Karen Meek runs Euro Crime, a website focusing on British and European crime fiction. With a team of ten reviewers working for it, Euro Crime reviews up to nine books a week and Karen is in her fourth year as a judge for the CWA's International Dagger. When not working on the website and its blog, Karen works in a public library.
I set up the Euro Crime website at the tail end of 2003. Though it was to specialise in British and European crime fiction it took me a couple of years to actually have more than an academic interest in putting translated series in the correct order (see Mankell, Nesbo for examples of “out of order translation syndrome”). In fact, I only read my first book in translation in 2004 but the one that really plunged me into the world of European crime fiction was Gianrico Carofiglio's Involuntary Witness, which I read in 2005.
Carofiglio is not only an anti-Mafia judge (a noble profession) but charming and handsome, and the kicker: he can also write very well.
Involuntary Witness, translated by Patrick Creagh in 2005, introduces his Bari-based lawyer Guido Guerrieri, the first of a currently four-book series. My review at the time:
INVOLUNTARY WITNESS chronicles a period of change for its main character, lawyer Guido Guerrieri whilst at the same time enlightening the reader on the Italian justice system, before culminating in the trial of a Senegalese peddler who has been arrested for the murder of a young boy.
The book begins with Guido separating from his wife, which leads to a subsequent psychological illness. He has panic attacks, suffers from insomnia and most embarrassingly for him feels like bursting into tears whilst in public. His work suffers and his clients suffer until one client and one case enables him to start to recover.
Abdou Thiam, a schoolteacher in his home country, can earn ten times as much selling fake handbags and watches at the coastal resorts near Bari. Abdou has been arrested for the kidnap and murder of a nine-year-old boy and the evidence against him is quite convincing even if totally circumstantial. Guido believes he is innocent and takes the case.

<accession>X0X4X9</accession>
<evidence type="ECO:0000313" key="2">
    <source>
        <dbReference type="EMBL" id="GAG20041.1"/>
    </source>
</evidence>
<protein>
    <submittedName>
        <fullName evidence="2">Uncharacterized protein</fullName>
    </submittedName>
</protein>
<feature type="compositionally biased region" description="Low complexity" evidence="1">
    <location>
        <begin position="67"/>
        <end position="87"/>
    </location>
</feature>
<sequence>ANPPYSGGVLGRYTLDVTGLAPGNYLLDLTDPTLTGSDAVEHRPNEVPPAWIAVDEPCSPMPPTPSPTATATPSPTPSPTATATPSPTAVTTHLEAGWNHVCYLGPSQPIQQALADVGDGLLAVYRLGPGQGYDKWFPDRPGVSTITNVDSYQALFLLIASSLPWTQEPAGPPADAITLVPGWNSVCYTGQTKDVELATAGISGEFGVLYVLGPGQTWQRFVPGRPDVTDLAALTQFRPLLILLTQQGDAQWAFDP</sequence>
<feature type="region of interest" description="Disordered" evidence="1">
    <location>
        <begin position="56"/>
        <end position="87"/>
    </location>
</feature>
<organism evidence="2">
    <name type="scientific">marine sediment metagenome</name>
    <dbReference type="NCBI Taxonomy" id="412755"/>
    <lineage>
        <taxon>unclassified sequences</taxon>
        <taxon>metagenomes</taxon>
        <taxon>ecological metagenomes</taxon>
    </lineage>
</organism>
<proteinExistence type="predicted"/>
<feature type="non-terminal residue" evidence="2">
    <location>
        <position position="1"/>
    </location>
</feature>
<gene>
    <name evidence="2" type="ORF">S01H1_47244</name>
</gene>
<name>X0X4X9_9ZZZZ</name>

Unlike in a lot of crime novels, Guido does not go out investigating and try to find the real killer instead he does his job i.e. he defends his client to the best of his ability and using logic, throws doubt on all the so called 'evidence' against his client. The final verdict brought tears to my eyes.
I savoured INVOLUNTARY WITNESS with its spare writing, smoothly translated by Patrick Creagh. With its strong sense of place and the heat, I felt I was there. There is a real-time feel to the book as the main crime plot is stretched out whilst Guido is dealing with other business, romance, holidays and so on. Guido is such a likeable and sympathetic character I just enjoyed every moment of the book and I can't wait for the next book to be translated.
Coming from reading British and American crime fiction where every character, no matter their profession, aims to be the detective this was such a refreshing change. Guido is a lawyer, he has contacts he could be the detective but he chooses not to be. He sticks to his strength of being a good lawyer. He is not a traditional hero; he has many flaws, which makes him interesting. The structure of the book is also unusual with a lengthy courtroom scene where the suspect is tried for murder. Perhaps these factors mean the book shouldn't work but it does, superbly. It's fascinating, absorbing and unpredictable and I foist this book on as many people as I can.